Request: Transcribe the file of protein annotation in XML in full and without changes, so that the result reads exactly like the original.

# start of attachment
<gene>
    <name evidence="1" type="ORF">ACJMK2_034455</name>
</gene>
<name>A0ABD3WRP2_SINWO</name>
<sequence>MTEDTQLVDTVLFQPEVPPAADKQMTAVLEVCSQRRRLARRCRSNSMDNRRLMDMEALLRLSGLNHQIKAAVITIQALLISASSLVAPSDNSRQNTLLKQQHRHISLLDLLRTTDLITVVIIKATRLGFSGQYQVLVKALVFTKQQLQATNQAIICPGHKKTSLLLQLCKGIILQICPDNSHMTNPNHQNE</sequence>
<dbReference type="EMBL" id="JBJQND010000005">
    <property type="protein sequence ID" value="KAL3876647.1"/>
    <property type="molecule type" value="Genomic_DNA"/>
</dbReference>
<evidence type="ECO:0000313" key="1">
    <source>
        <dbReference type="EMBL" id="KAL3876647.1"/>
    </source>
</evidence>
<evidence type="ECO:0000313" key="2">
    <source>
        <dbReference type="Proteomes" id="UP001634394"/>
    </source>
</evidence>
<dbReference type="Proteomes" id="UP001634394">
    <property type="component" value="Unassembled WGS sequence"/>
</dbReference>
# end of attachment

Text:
<gene>
    <name evidence="1" type="ORF">ACJMK2_034455</name>
</gene>
<name>A0ABD3WRP2_SINWO</name>
<sequence>MTEDTQLVDTVLFQPEVPPAADKQMTAVLEVCSQRRRLARRCRSNSMDNRRLMDMEALLRLSGLNHQIKAAVITIQALLISASSLVAPSDNSRQNTLLKQQHRHISLLDLLRTTDLITVVIIKATRLGFSGQYQVLVKALVFTKQQLQATNQAIICPGHKKTSLLLQLCKGIILQICPDNSHMTNPNHQNE</sequence>
<dbReference type="EMBL" id="JBJQND010000005">
    <property type="protein sequence ID" value="KAL3876647.1"/>
    <property type="molecule type" value="Genomic_DNA"/>
</dbReference>
<evidence type="ECO:0000313" key="1">
    <source>
        <dbReference type="EMBL" id="KAL3876647.1"/>
    </source>
</evidence>
<evidence type="ECO:0000313" key="2">
    <source>
        <dbReference type="Proteomes" id="UP001634394"/>
    </source>
</evidence>
<dbReference type="Proteomes" id="UP001634394">
    <property type="component" value="Unassembled WGS sequence"/>
</dbReference>